It’s never that simple

Law Technology Daily Digest

Vol. 20, No. 215

I was doubtful about any single factor being the decider of the success or failure of a law firm, so I jumped to the end of Karl Harris’ comments. Spoiler alert, but he says, “Law firm leaders need to make sure they’ve got that customer-centric product management approach.” With the idea that this concept drives everything from hiring to policy to technology and more, I guess I can buy into that. But it’s never that simple, is it? Read more at Above the Law: This One Factor Will Determine Winners And Losers In The New Legal World

Input is easier than output

Law Technology Daily Digest

Vol. 20, No. 215

You may read Nick Milton’s headline and shake your head in confusion, but he is spot on. Ask anyone who’s designed a document management system. The simpler and less work on the front end means a huge increase of work on the back-end. So what happens when things are too easy? According to Nick, “People fill in the form, they put in the bare minimum, they don’t give any context, they don’t tell the story, they don’t explain the lesson. And as a result, almost none of these lessons are re-used.” Read more at Knoco stories: When “easier to share” means “harder to learn”

Learn your lessons well

Law Technology Daily Digest

Vol. 20, No. 215

With the technology environment today being more “when” and “how fast” than if,” Bhatnagar, Will Forrest, Naufal Khan, and Abdallah Salami provide four great lessons in understanding the differences. They are, “Sourcing and managing consumption of cloud is a dynamic exercise, Cloud economics is a demand rather than a supply game, Granular visibility and forecasting are needed to optimize consumption of cloud, and Cross-functional FinOps is essential to manage cloud sourcing and consumption.” Understanding those lessons can mean the difference between success and failure. Read more at McKinsey Digital: Unlocking value: Four lessons in cloud sourcing and consumption

Acts of war

Law Technology Daily Digest

Vol. 20, No. 214

A scary sentence: “The indictment of six members of the Russian military for the NotPetya ransomware attack places companies on notice that insurance ‘is not a get-out-of-jail-free card.'” You’d better go check your cyberinsurance policy. Read more at DARKReading: ‘Act of War’ Clause Could Nix Cyber Insurance Payouts

Evil email behaviors

Law Technology Daily Digest

Vol. 20, No. 214

With email being one of the most popular forms of communication in modern law firms, Elisa Grimaldi lists the evil ways that lawyers use it. Don’t be evil, read more at The Suite Spot: Are You Guilty of These Five Email Faux Pas?

Scary bosses

Law Technology Daily Digest

Vol. 20, No. 214

In keeping with this edition’s scary theme, I present Dan Rockwell’s list of the twelve scariest bosses. In my professional life, I have worked for bosses #1, #4 and #6. Dan presents five tips for dealing with these scary bosses. Read more at LEADERSHIP FREAK: The 12 Scariest Bosses Anyone Could Have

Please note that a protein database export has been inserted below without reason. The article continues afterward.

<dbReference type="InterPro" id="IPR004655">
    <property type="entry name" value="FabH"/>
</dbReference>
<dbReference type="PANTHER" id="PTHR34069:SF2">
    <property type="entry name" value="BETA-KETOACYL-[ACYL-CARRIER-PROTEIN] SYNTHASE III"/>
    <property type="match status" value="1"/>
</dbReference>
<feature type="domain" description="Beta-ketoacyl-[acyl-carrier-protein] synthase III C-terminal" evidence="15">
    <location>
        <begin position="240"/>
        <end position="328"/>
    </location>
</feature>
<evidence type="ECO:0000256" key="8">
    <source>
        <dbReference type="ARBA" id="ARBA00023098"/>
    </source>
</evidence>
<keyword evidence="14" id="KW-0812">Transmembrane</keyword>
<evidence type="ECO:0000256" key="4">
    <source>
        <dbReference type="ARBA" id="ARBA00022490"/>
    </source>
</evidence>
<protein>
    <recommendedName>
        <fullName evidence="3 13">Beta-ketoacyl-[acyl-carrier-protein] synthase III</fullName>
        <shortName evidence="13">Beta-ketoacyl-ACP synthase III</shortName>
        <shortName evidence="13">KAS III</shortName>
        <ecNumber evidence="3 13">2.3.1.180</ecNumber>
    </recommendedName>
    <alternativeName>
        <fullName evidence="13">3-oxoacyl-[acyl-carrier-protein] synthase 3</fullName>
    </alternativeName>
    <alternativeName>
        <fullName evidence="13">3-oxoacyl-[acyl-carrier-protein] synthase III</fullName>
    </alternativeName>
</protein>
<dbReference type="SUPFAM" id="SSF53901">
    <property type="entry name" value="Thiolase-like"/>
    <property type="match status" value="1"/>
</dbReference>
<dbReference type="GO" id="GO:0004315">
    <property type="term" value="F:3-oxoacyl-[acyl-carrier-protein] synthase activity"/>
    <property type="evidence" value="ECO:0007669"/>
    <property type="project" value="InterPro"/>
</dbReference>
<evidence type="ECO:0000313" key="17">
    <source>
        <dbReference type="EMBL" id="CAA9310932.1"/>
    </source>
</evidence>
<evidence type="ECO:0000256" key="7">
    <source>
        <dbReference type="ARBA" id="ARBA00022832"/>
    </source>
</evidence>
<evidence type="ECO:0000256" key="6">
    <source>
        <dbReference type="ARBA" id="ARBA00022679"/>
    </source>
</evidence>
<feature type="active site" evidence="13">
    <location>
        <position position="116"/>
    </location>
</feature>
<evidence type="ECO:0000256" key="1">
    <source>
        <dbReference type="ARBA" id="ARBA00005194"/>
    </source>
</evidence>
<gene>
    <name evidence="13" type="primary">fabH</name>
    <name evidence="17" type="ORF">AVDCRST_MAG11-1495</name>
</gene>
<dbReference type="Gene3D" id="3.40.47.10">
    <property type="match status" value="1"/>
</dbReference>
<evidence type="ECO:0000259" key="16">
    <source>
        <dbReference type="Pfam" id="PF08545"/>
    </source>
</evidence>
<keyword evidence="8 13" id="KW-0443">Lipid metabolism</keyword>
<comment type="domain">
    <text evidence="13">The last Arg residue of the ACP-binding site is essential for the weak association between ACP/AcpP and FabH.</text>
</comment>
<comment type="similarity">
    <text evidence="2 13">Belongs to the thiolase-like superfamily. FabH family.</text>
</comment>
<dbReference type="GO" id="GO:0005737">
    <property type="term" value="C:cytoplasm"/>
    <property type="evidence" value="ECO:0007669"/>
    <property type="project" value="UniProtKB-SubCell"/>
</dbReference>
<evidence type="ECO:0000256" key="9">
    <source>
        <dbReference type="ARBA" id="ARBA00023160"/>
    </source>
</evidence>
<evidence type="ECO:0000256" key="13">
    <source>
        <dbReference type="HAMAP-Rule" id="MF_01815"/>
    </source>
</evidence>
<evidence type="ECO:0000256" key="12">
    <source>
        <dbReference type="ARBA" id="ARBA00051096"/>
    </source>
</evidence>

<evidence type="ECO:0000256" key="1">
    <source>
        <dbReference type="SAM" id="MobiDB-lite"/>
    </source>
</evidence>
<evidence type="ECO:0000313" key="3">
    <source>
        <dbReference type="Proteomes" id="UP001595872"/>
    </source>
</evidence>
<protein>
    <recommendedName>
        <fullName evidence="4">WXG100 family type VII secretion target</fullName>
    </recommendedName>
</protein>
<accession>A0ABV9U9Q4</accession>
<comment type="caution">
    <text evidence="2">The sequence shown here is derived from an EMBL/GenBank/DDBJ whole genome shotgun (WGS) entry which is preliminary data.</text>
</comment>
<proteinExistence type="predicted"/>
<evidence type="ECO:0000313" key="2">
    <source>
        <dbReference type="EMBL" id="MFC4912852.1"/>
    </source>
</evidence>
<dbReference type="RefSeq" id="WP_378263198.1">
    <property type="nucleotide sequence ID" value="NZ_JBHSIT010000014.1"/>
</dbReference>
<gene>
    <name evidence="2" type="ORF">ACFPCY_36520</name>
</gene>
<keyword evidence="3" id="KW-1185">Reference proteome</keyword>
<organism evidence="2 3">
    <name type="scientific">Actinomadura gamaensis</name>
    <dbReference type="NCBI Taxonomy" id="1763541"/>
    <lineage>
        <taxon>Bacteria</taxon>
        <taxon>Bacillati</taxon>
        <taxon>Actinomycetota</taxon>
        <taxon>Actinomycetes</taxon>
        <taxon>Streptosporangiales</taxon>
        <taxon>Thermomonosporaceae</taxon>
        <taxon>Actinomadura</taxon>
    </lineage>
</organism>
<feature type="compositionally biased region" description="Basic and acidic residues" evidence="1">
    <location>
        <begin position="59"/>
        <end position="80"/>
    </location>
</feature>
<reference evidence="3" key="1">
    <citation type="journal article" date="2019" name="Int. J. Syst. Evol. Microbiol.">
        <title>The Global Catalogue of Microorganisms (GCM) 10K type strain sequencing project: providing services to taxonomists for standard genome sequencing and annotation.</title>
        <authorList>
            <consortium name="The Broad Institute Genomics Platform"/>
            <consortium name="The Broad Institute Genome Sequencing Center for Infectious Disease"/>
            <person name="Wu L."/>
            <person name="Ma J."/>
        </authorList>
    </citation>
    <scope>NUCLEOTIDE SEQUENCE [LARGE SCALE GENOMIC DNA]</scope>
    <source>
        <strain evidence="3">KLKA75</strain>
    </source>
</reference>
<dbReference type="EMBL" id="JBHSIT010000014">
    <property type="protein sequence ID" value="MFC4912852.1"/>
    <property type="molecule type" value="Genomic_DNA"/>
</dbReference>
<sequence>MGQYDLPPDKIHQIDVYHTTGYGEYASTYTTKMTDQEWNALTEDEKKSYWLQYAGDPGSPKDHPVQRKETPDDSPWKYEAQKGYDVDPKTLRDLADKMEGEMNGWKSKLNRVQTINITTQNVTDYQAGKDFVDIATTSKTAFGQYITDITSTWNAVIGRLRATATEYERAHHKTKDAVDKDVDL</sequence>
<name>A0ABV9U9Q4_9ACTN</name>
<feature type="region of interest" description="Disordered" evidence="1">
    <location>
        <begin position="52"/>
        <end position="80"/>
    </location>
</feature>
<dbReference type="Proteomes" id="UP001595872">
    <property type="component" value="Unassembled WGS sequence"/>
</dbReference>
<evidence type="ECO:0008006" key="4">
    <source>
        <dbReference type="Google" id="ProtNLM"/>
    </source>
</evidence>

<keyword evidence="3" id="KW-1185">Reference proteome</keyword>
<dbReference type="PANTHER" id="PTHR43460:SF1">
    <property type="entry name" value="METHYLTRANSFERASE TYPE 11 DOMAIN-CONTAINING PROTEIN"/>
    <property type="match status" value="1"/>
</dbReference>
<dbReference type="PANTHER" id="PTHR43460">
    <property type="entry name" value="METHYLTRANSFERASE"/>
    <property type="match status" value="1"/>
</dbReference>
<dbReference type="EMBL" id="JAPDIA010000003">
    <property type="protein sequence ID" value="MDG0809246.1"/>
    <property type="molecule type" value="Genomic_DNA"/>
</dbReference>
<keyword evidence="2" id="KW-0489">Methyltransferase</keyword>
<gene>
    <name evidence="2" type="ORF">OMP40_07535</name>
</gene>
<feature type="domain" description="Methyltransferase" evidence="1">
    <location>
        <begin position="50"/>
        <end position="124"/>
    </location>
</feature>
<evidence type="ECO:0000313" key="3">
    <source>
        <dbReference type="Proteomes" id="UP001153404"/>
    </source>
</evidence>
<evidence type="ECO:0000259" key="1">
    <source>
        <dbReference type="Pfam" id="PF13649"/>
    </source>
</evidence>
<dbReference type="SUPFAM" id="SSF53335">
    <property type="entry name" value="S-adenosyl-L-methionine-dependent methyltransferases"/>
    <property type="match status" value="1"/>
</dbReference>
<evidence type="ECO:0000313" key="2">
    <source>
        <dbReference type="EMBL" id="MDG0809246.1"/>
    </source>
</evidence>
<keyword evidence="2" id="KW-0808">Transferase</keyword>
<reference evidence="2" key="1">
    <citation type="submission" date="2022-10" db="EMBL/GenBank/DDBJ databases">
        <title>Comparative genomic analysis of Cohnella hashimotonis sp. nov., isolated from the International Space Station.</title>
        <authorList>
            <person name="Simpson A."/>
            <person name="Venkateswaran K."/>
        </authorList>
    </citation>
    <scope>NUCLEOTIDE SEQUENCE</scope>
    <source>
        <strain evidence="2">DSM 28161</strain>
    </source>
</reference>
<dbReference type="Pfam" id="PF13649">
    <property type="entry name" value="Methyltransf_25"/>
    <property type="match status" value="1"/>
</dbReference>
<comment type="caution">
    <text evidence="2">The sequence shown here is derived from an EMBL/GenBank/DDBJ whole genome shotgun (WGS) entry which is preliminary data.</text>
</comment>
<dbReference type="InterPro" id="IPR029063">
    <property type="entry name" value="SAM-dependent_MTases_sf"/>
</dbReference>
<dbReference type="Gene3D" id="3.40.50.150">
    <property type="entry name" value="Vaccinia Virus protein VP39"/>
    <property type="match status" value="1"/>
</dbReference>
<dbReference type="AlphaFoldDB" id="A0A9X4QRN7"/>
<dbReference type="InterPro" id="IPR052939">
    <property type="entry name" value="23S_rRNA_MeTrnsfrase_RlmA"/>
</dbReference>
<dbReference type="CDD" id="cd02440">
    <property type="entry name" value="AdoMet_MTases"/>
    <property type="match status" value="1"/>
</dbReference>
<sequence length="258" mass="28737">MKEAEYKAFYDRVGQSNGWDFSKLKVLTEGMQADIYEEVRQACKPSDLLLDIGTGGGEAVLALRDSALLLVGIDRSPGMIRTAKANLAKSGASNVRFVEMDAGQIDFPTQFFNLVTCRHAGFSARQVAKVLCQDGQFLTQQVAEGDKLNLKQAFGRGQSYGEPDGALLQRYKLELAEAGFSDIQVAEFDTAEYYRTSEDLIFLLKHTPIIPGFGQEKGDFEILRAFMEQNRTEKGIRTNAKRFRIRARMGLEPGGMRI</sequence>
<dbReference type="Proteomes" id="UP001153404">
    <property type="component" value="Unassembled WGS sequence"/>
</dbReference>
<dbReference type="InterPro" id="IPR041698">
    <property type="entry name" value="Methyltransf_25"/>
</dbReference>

16 tips!

Law Technology Daily Digest

Vol. 20, No. 213

Nicole Denton from Braintrace provides a list of sixteen ways to protect your firm during the pandemic. Some are easier to do than others. As a big believer in user education being the gatekeeper to attacks, “Have security training for all employees at least annually,” is my favorite, but you should do it more than annually. Be sure to read more at PinHawk Microsite: 16 Ways to Protect Your Organization During COVID-19

Analytics plus (not vs) Intuition

Law Technology Daily Digest

Vol. 20, No. 213

Attorney Steven Chung concludes his post by writing, “In the future, people and professionals will rely more on analytic data to help guide their decisions. But analytics is still at best an educated guess. In a changing and unpredictable world, it might still be better to rely on your intuition, especially if it has served you well in the past.” I agree analytics are not perfect, but neither is intuition. Why must they be mutual exclusive? A combination of the two would produce the best results. Read more at Above the Law: Analytics Didn’t Help The Tampa Bay Rays, But Can It Help The Legal Profession?

Misconceptions and the ownership mentality

Law Technology Daily Digest

Vol. 20, No. 213

Max Cole has a good post on challenging some of the widely held beliefs in law firms on automation. Missing in his post is I think the biggest issue in adoption of new concepts: ownership. It’s nice to talk about manufacturing and high tech and other industries, but those decisions are almost always made top down. Until you grasp the concept that you are dealing with “owners” of the organization, and adjust your approach accordingly, your attempts to influence change will meet with significant resistance. Read more at Law Technology Today: Why It’s Time to Challenge Misconceptions of Automation

ATP gets better

Law Technology Daily Digest

Vol. 20, No. 213

I like Microsoft’s Defender Advanced Threat Protection (ATP) endpoint security tool. Many people discount it because it’s “free,” but as one layer of defense, I think it’s solid. And it just got a bit better! ATP now includes a “new report designed to help them keep track of vulnerable Windows and macOS devices within their organization’s environment.” Yet another reason to add it to your security arsenal. Coupled with this first post is one that is a bit of a downside on ATP. Lists of URLs you “have to trust” are unfortunately a way of life these days, but it makes me nervous when the list gets so lengthy. This lists the 28 or so URLs ATP needs to operate. Read more at BLEEPING COMPUTER: Microsoft Defender ATP adds vulnerable Windows device tracking
Microsoft shares list of URLs required by Microsoft Defender ATP

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